Kicad-to-HAL: Mesa Electronics 5I25 FPGA Card

The Mesa Electronics 5I25 FPGA card can implement a vast number of hardware I/O controllers, but I’ve only set up the few Kicad symbols required for my simple Sherline mill. The LinuxCNC hostmot2 doc gives the details.

The hm2_5i25.0 component (upper right) carries the pins and functions pertaining to the card itself:

Servo Thread Hookup schematic
Servo Thread Hookup schematic

If you have two such cards, you’ll also have an hm2_5i25.1 component. Kicad will annotate both with a zero, which Kicad-to-HAL then strips off before attaching the pin names.

The read and write functions must attach to the first and last positions of the servo-thread component, respectively, to make the thing work correctly.

The read_gpio and write_gpio functions are normally not connected; the * prefix suppresses a Kicad-to-HAL message about unconnected named pins. The code will strip the asterisk before connecting the pins, but that part is … lightly tested.

Similarly, the schematic shows the watchdog output connected to one of the on-card LEDs. I’m not sure how to test that and wouldn’t see it inside the PC case; it might work as described.

A hm2_5i25.0.gpio.000 Kicad symbol (middle) collects all of the HAL pins related to a single 5I25 GPIO pin; edit the three-digit pin identifier to match the hardware pin. Although the out and in names look backwards, they indicate the hardware direction: you write to the out pin and read from the in pin.

The Sherline uses four stepgen blocks, so that’s the only other Kicad symbol on offer:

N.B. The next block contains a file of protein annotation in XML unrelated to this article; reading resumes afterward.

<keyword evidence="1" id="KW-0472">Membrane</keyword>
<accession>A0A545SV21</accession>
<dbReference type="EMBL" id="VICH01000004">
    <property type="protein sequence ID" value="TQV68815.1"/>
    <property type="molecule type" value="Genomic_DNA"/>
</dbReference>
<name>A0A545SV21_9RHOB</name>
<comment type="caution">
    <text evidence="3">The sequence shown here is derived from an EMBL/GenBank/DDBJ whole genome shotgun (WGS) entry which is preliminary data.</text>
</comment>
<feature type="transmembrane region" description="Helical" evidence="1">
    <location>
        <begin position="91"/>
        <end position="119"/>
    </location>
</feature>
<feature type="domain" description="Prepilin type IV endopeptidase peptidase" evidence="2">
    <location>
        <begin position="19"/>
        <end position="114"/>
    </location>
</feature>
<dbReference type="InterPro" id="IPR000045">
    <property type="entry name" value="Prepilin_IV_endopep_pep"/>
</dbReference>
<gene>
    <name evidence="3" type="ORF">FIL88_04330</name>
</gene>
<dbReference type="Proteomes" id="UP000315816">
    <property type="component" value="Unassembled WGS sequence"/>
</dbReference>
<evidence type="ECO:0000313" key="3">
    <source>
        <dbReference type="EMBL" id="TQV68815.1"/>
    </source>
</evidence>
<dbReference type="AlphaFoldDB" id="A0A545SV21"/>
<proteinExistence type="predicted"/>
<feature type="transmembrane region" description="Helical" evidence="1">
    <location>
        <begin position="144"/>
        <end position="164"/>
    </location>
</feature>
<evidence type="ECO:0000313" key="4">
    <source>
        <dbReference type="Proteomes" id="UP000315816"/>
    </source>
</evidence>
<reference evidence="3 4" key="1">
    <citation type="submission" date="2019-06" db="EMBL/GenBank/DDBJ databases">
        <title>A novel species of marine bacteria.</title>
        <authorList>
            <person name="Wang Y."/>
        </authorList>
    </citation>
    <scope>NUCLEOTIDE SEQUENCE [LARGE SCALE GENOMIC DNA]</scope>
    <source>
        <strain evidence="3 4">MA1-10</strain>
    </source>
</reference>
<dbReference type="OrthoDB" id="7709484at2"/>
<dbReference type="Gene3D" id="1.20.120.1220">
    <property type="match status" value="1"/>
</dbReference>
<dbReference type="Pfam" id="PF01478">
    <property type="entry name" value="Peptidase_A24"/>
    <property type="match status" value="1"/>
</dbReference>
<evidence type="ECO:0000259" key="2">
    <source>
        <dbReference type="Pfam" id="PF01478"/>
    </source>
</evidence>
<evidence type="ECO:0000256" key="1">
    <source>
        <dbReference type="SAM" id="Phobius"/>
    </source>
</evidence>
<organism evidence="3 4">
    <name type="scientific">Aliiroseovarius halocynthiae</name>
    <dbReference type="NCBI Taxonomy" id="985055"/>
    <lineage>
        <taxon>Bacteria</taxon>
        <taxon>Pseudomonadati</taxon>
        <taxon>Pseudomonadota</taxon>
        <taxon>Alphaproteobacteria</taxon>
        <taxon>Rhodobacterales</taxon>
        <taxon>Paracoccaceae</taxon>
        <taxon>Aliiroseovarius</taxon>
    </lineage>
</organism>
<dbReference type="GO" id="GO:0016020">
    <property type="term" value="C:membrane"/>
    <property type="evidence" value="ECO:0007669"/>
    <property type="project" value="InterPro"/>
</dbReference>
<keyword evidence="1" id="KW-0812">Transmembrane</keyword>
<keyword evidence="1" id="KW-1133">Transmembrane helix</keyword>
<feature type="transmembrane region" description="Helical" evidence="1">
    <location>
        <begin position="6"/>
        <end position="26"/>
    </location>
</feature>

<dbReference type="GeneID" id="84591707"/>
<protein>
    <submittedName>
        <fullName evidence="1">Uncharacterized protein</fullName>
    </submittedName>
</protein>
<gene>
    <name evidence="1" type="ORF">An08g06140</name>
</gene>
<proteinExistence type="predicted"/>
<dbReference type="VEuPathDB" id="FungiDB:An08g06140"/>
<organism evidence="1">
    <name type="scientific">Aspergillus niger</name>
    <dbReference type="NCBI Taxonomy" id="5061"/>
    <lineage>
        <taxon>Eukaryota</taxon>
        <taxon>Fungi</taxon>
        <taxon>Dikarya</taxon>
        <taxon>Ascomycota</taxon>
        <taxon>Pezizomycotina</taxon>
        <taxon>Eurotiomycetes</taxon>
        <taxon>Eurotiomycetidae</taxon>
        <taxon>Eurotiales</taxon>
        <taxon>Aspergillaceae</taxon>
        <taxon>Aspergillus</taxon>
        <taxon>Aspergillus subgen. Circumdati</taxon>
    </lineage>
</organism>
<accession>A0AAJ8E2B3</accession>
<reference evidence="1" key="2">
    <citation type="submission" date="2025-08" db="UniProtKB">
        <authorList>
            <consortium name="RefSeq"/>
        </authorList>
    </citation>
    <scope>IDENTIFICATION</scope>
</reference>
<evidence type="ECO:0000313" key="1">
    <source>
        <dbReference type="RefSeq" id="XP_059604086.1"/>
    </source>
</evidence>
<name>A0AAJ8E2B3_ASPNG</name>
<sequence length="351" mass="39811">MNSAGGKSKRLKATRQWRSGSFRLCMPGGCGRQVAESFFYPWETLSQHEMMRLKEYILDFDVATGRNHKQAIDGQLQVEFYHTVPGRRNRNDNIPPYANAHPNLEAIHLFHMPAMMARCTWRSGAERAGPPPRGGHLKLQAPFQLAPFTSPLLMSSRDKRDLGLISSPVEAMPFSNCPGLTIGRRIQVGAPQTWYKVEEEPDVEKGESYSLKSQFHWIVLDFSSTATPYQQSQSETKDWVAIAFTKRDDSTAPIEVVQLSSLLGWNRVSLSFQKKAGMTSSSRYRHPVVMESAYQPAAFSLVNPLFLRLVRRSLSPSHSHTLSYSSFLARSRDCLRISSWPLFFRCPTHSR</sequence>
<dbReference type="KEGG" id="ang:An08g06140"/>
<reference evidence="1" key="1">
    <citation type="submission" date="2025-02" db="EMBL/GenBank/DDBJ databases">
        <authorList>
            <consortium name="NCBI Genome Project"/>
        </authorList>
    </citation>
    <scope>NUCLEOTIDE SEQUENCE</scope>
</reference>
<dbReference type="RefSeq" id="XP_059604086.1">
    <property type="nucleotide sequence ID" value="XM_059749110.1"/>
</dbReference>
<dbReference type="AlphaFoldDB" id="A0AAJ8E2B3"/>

X Axis Joint PID Stepgen schematic
X Axis Joint PID Stepgen schematic

The nets connecting those three components come directly from the LinuxCNC pncconf configuration utility. Fancier machines surely require more attention to the coefficient details.

Connecting a true parameter to the step.invert_output and direction.invert_output pins flips the polarity of those signals. The pins are aliases of the corresponding GPIO invert_output pin, with the key advantage of not requiring you to figure out which GPIO pin corresponds to the FPGA’s output pin for each axis.

The 5I25 card requires a pair of loadrt components to load the drivers and configure the FPGA:

Kicad-to-HAL Demo Schematic
Kicad-to-HAL Demo Schematic

The one-page demo schematic uses the same 5I25 configuration as the Sherline, with the LEDs driven by gamepad buttons to provide something to look at:

Mesa 5I25 card - LED activity
Mesa 5I25 card – LED activity

I should force-fit an LED into the Sherline driver box just to have something easier to see.

One thought on “Kicad-to-HAL: Mesa Electronics 5I25 FPGA Card

Spam comments get trashed, so don't bother. Comment moderation may cause a delay.

Fill in your details below or click an icon to log in: Logo

You are commenting using your account. Log Out /  Change )

Google photo

You are commenting using your Google account. Log Out /  Change )

Twitter picture

You are commenting using your Twitter account. Log Out /  Change )

Facebook photo

You are commenting using your Facebook account. Log Out /  Change )

Connecting to %s